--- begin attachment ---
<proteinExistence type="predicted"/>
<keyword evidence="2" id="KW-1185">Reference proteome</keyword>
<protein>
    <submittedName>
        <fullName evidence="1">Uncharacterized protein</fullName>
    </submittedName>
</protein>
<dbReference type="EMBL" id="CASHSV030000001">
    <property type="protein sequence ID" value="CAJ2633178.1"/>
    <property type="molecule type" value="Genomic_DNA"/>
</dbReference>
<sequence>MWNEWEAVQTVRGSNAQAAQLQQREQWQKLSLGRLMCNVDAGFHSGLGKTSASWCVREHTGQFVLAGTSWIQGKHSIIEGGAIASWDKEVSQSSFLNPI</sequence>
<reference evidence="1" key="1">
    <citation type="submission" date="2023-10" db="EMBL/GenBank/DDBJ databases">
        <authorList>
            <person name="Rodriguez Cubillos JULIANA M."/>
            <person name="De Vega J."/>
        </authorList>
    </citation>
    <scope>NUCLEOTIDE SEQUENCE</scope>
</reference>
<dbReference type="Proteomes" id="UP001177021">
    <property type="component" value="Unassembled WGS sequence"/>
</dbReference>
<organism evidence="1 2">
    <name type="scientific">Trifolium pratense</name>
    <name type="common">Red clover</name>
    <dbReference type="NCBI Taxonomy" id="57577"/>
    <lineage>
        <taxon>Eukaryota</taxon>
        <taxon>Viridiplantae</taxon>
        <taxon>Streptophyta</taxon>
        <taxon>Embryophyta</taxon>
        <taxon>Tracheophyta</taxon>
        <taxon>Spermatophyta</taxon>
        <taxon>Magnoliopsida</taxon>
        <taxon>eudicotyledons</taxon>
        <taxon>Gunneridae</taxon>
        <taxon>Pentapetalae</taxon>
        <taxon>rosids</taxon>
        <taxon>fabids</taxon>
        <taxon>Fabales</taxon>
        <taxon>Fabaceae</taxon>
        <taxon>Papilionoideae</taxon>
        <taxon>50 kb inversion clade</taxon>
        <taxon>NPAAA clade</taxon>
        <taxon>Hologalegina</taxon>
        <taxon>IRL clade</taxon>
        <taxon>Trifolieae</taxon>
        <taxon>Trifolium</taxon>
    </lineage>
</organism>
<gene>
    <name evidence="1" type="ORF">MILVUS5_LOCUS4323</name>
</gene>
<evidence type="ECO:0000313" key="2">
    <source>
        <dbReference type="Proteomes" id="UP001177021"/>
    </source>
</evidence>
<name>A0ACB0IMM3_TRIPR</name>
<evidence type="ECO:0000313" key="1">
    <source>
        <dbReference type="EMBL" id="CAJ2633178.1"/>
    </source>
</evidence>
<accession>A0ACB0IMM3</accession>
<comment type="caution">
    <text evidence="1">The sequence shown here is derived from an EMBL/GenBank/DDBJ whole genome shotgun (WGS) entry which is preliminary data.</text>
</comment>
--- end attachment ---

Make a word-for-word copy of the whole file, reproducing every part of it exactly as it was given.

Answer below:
<proteinExistence type="predicted"/>
<keyword evidence="2" id="KW-1185">Reference proteome</keyword>
<protein>
    <submittedName>
        <fullName evidence="1">Uncharacterized protein</fullName>
    </submittedName>
</protein>
<dbReference type="EMBL" id="CASHSV030000001">
    <property type="protein sequence ID" value="CAJ2633178.1"/>
    <property type="molecule type" value="Genomic_DNA"/>
</dbReference>
<sequence>MWNEWEAVQTVRGSNAQAAQLQQREQWQKLSLGRLMCNVDAGFHSGLGKTSASWCVREHTGQFVLAGTSWIQGKHSIIEGGAIASWDKEVSQSSFLNPI</sequence>
<reference evidence="1" key="1">
    <citation type="submission" date="2023-10" db="EMBL/GenBank/DDBJ databases">
        <authorList>
            <person name="Rodriguez Cubillos JULIANA M."/>
            <person name="De Vega J."/>
        </authorList>
    </citation>
    <scope>NUCLEOTIDE SEQUENCE</scope>
</reference>
<dbReference type="Proteomes" id="UP001177021">
    <property type="component" value="Unassembled WGS sequence"/>
</dbReference>
<organism evidence="1 2">
    <name type="scientific">Trifolium pratense</name>
    <name type="common">Red clover</name>
    <dbReference type="NCBI Taxonomy" id="57577"/>
    <lineage>
        <taxon>Eukaryota</taxon>
        <taxon>Viridiplantae</taxon>
        <taxon>Streptophyta</taxon>
        <taxon>Embryophyta</taxon>
        <taxon>Tracheophyta</taxon>
        <taxon>Spermatophyta</taxon>
        <taxon>Magnoliopsida</taxon>
        <taxon>eudicotyledons</taxon>
        <taxon>Gunneridae</taxon>
        <taxon>Pentapetalae</taxon>
        <taxon>rosids</taxon>
        <taxon>fabids</taxon>
        <taxon>Fabales</taxon>
        <taxon>Fabaceae</taxon>
        <taxon>Papilionoideae</taxon>
        <taxon>50 kb inversion clade</taxon>
        <taxon>NPAAA clade</taxon>
        <taxon>Hologalegina</taxon>
        <taxon>IRL clade</taxon>
        <taxon>Trifolieae</taxon>
        <taxon>Trifolium</taxon>
    </lineage>
</organism>
<gene>
    <name evidence="1" type="ORF">MILVUS5_LOCUS4323</name>
</gene>
<evidence type="ECO:0000313" key="2">
    <source>
        <dbReference type="Proteomes" id="UP001177021"/>
    </source>
</evidence>
<name>A0ACB0IMM3_TRIPR</name>
<evidence type="ECO:0000313" key="1">
    <source>
        <dbReference type="EMBL" id="CAJ2633178.1"/>
    </source>
</evidence>
<accession>A0ACB0IMM3</accession>
<comment type="caution">
    <text evidence="1">The sequence shown here is derived from an EMBL/GenBank/DDBJ whole genome shotgun (WGS) entry which is preliminary data.</text>
</comment>